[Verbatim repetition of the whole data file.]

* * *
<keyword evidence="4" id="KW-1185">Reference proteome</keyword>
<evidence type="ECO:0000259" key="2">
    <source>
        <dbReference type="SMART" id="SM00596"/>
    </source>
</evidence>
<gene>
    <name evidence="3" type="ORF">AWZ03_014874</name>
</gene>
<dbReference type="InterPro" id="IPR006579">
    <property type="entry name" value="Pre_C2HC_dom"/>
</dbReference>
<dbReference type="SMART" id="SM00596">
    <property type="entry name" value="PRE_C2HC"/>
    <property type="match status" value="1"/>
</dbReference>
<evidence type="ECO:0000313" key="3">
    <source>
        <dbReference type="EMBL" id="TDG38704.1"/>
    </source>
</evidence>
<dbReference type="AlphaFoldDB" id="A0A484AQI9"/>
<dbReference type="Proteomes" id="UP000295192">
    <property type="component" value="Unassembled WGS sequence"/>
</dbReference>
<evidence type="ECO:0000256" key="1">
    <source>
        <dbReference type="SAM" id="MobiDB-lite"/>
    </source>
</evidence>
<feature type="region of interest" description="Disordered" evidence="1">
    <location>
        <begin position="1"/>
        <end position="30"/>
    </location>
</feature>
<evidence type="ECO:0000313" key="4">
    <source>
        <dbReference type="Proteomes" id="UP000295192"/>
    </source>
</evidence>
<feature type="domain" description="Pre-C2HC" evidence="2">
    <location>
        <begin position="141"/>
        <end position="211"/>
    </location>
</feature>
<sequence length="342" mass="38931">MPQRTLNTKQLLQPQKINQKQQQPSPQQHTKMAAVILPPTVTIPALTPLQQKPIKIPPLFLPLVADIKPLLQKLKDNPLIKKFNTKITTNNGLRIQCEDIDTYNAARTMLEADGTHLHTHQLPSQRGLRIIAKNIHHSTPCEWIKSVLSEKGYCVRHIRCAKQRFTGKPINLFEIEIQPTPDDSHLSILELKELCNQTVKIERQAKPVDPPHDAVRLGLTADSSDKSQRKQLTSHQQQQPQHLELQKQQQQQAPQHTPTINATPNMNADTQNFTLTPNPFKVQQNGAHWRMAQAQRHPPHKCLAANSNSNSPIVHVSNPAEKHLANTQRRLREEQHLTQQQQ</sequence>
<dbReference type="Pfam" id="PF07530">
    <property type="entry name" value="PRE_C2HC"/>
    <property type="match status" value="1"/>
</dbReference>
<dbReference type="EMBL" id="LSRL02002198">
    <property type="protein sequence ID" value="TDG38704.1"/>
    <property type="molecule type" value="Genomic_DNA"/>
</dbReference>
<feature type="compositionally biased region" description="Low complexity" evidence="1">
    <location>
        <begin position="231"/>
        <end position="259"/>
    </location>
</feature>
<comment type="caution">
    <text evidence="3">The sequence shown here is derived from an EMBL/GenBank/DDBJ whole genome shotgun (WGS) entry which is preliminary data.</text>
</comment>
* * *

<keyword evidence="4" id="KW-1185">Reference proteome</keyword>
<evidence type="ECO:0000259" key="2">
    <source>
        <dbReference type="SMART" id="SM00596"/>
    </source>
</evidence>
<gene>
    <name evidence="3" type="ORF">AWZ03_014874</name>
</gene>
<dbReference type="InterPro" id="IPR006579">
    <property type="entry name" value="Pre_C2HC_dom"/>
</dbReference>
<dbReference type="SMART" id="SM00596">
    <property type="entry name" value="PRE_C2HC"/>
    <property type="match status" value="1"/>
</dbReference>
<evidence type="ECO:0000313" key="3">
    <source>
        <dbReference type="EMBL" id="TDG38704.1"/>
    </source>
</evidence>
<dbReference type="AlphaFoldDB" id="A0A484AQI9"/>
<dbReference type="Proteomes" id="UP000295192">
    <property type="component" value="Unassembled WGS sequence"/>
</dbReference>
<evidence type="ECO:0000256" key="1">
    <source>
        <dbReference type="SAM" id="MobiDB-lite"/>
    </source>
</evidence>
<feature type="region of interest" description="Disordered" evidence="1">
    <location>
        <begin position="1"/>
        <end position="30"/>
    </location>
</feature>
<evidence type="ECO:0000313" key="4">
    <source>
        <dbReference type="Proteomes" id="UP000295192"/>
    </source>
</evidence>
<feature type="domain" description="Pre-C2HC" evidence="2">
    <location>
        <begin position="141"/>
        <end position="211"/>
    </location>
</feature>
<sequence length="342" mass="38931">MPQRTLNTKQLLQPQKINQKQQQPSPQQHTKMAAVILPPTVTIPALTPLQQKPIKIPPLFLPLVADIKPLLQKLKDNPLIKKFNTKITTNNGLRIQCEDIDTYNAARTMLEADGTHLHTHQLPSQRGLRIIAKNIHHSTPCEWIKSVLSEKGYCVRHIRCAKQRFTGKPINLFEIEIQPTPDDSHLSILELKELCNQTVKIERQAKPVDPPHDAVRLGLTADSSDKSQRKQLTSHQQQQPQHLELQKQQQQQAPQHTPTINATPNMNADTQNFTLTPNPFKVQQNGAHWRMAQAQRHPPHKCLAANSNSNSPIVHVSNPAEKHLANTQRRLREEQHLTQQQQ</sequence>
<dbReference type="Pfam" id="PF07530">
    <property type="entry name" value="PRE_C2HC"/>
    <property type="match status" value="1"/>
</dbReference>
<dbReference type="EMBL" id="LSRL02002198">
    <property type="protein sequence ID" value="TDG38704.1"/>
    <property type="molecule type" value="Genomic_DNA"/>
</dbReference>
<feature type="compositionally biased region" description="Low complexity" evidence="1">
    <location>
        <begin position="231"/>
        <end position="259"/>
    </location>
</feature>
<comment type="caution">
    <text evidence="3">The sequence shown here is derived from an EMBL/GenBank/DDBJ whole genome shotgun (WGS) entry which is preliminary data.</text>
</comment>